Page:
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Thursday, September 20, 2012

Your Worst Financial Mistake


My husband and I have managed, so far, to avoid making a truly devastating financial mistake. I wish I could say this is because we're super savvy about money. But the truth is that, while we are diligent about saving, cautious with debt and try to do our homework on investments, there's a strong element of luck involved.

That's not to say we haven't made boneheaded choices that have hit our bank accounts - sometimes hard. Take my brilliant (not) decision 12 years ago, at the height of the Internet bubble, to put $2,000 in the Janus Mercury fund, which had dazzled us with its soaring performance. (I know, I know! All I can say is that I wasn't alone. At the peak of the dot-com bubble in early 2000, half o f the money flowing into mutual funds went to Janus funds, according to the Times columnist Joe Nocera.)

We all know how that story ended: Mercury burst along with the tech bubble, and so did most of my hard-earned money.

So I was somewhat comforted to read the results of a study just released by the Consumer Federation of America and the financial services firm Primerica, which found that two-thirds of middle-class Americans admit to having made costly financial mistakes.

Sixty-seven percent said that in the past they had made at least one “really bad” financial decision, and nearly half acknowledged making more than one. The median, or typical, cost of these blunders was $5,000, but the average was $23,000 (apparently because a few of those errors were real whoppers).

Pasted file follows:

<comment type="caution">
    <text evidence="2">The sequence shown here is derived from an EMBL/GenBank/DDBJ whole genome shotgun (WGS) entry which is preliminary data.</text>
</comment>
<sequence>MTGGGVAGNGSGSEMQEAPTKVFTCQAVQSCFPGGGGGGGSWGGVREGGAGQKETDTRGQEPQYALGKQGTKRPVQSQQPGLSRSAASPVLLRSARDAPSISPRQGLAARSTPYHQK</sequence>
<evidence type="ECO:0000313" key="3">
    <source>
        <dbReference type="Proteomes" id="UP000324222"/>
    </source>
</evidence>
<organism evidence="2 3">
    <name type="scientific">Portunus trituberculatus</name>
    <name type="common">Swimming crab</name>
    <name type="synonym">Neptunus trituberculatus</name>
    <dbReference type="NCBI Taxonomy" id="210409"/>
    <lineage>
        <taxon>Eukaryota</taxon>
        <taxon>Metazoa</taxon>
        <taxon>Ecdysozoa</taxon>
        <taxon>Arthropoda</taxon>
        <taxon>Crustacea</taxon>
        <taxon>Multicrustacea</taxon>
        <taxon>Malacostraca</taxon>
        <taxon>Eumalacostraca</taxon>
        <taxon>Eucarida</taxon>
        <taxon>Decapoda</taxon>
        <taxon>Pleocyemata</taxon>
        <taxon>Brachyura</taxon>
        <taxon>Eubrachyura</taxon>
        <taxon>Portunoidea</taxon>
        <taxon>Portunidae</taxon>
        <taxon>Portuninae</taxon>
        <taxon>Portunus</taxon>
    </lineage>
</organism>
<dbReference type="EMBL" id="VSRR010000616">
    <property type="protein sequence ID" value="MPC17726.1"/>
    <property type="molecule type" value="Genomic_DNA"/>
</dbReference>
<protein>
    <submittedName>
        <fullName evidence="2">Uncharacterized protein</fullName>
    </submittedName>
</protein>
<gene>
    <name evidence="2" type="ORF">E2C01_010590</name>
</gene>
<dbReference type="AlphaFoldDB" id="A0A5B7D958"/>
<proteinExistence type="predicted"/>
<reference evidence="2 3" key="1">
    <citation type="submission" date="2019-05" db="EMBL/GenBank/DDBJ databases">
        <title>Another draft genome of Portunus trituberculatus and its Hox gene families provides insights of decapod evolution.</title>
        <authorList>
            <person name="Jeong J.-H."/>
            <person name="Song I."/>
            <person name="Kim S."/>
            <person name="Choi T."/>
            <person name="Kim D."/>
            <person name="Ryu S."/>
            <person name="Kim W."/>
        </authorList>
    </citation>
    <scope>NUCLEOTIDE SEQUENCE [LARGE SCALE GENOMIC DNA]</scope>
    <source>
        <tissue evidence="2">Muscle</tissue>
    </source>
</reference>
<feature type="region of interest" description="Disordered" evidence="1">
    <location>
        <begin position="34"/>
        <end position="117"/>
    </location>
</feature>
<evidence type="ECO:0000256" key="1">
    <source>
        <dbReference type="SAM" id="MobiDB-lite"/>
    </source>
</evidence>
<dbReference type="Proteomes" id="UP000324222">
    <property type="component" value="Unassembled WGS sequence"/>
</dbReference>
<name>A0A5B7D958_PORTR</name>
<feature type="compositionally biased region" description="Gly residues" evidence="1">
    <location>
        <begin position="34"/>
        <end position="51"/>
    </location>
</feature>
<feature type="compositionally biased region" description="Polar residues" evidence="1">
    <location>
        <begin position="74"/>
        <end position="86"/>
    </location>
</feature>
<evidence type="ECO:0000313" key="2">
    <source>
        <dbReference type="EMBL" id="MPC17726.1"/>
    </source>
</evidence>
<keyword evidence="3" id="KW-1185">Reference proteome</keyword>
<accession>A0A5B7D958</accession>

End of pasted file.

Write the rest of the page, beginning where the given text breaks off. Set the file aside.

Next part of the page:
The analysis is based on a national telephone survey of 2,015 adults, conducted in July by ORC International. The margin of sampling error is plus or m inus 4 percentage points for middle-class queries.

Despite conceding such errors, though, large majorities of those surveyed said they thought they were “good” or “excellent” at managing their finances, like budgeting their income, managing credit card debt and saving for retirement.

Maybe that's because they learned a lesson from their mistakes. (My painful Mercury debacle taught me a hard but important one, about the folly of following the crowd and chasing hot returns.)

Or, maybe they're just all in denial.

What's the worst financial decision you've ever made, and how much did it cost you? Do you still think you're good at handling your finances, despite your mistake?